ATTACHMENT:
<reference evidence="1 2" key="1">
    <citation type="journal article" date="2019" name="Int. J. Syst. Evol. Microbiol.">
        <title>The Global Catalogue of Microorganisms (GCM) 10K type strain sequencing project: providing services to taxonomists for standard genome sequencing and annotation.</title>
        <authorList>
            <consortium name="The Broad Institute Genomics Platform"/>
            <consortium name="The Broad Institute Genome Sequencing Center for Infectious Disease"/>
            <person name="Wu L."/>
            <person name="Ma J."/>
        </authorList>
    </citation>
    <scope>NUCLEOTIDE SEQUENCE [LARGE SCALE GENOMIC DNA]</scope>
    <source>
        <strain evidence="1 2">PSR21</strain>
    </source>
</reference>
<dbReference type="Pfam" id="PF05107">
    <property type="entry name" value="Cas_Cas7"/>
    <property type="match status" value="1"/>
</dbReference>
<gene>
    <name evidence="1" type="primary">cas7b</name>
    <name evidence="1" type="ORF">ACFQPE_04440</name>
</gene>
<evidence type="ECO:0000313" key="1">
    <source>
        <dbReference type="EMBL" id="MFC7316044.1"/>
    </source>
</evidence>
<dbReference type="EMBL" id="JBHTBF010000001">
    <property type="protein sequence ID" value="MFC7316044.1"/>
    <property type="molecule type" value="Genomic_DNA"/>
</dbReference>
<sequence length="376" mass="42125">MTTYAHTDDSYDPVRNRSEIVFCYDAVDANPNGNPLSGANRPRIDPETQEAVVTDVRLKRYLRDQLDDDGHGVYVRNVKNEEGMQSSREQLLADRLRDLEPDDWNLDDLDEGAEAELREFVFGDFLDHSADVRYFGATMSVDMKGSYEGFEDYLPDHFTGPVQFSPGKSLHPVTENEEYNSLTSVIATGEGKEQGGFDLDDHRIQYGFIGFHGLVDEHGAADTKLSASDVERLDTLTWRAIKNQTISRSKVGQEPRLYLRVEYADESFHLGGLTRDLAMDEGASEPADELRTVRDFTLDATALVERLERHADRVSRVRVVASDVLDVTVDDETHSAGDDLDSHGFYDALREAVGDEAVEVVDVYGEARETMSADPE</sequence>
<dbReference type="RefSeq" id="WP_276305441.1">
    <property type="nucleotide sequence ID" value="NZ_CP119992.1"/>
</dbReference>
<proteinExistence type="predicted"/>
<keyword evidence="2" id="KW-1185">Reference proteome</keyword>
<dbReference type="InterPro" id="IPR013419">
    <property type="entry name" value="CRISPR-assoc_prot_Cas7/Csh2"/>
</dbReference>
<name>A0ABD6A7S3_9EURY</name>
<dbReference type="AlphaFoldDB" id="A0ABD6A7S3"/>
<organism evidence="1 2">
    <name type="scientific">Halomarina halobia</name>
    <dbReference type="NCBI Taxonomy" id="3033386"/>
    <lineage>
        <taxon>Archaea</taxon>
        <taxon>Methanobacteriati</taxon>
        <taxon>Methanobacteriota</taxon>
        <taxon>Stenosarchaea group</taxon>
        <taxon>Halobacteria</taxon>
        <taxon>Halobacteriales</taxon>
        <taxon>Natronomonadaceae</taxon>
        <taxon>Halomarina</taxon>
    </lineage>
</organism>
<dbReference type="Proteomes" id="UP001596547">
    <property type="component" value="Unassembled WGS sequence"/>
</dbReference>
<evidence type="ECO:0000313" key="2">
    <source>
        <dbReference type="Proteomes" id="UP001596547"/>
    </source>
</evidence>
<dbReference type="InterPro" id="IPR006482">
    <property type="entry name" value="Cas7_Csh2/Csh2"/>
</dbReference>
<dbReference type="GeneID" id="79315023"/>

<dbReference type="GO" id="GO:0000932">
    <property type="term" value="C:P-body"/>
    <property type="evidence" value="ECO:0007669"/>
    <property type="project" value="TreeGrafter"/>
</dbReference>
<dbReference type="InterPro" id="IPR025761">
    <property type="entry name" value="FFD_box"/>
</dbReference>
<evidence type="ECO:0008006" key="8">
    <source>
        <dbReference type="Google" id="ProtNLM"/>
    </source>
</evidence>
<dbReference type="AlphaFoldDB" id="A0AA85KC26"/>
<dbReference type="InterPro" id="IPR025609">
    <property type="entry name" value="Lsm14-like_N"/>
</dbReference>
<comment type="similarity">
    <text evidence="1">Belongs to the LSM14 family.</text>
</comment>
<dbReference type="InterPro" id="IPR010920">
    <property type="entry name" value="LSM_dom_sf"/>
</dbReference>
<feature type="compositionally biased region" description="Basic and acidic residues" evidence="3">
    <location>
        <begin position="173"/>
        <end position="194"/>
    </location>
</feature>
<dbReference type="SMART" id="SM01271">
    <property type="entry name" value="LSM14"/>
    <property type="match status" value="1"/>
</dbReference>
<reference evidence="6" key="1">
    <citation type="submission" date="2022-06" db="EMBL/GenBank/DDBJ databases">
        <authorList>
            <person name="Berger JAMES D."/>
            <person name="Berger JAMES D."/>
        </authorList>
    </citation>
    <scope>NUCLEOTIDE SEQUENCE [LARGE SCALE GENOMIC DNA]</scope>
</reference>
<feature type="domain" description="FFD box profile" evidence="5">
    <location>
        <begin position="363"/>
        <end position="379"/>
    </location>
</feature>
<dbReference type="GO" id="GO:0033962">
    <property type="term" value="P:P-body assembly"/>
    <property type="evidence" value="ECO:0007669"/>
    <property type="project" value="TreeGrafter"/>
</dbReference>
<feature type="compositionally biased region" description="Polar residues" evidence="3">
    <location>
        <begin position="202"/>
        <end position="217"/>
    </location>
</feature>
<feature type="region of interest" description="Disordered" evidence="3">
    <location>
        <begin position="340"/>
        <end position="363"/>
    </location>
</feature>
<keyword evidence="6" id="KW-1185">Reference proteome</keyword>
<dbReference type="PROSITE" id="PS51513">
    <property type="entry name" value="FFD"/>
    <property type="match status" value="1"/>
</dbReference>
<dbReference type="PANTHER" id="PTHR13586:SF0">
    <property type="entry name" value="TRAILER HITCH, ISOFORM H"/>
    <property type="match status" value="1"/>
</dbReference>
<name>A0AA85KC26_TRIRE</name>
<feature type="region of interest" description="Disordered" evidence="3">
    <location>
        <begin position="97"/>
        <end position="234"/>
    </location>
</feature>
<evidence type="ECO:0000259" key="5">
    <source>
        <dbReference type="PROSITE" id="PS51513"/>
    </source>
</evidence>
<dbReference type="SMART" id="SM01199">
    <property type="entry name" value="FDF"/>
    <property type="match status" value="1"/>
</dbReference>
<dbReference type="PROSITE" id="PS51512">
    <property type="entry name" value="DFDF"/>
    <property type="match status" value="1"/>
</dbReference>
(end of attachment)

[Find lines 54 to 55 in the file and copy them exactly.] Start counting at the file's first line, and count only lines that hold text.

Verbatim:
        <taxon>Natronomonadaceae</taxon>
        <taxon>Halomarina</taxon>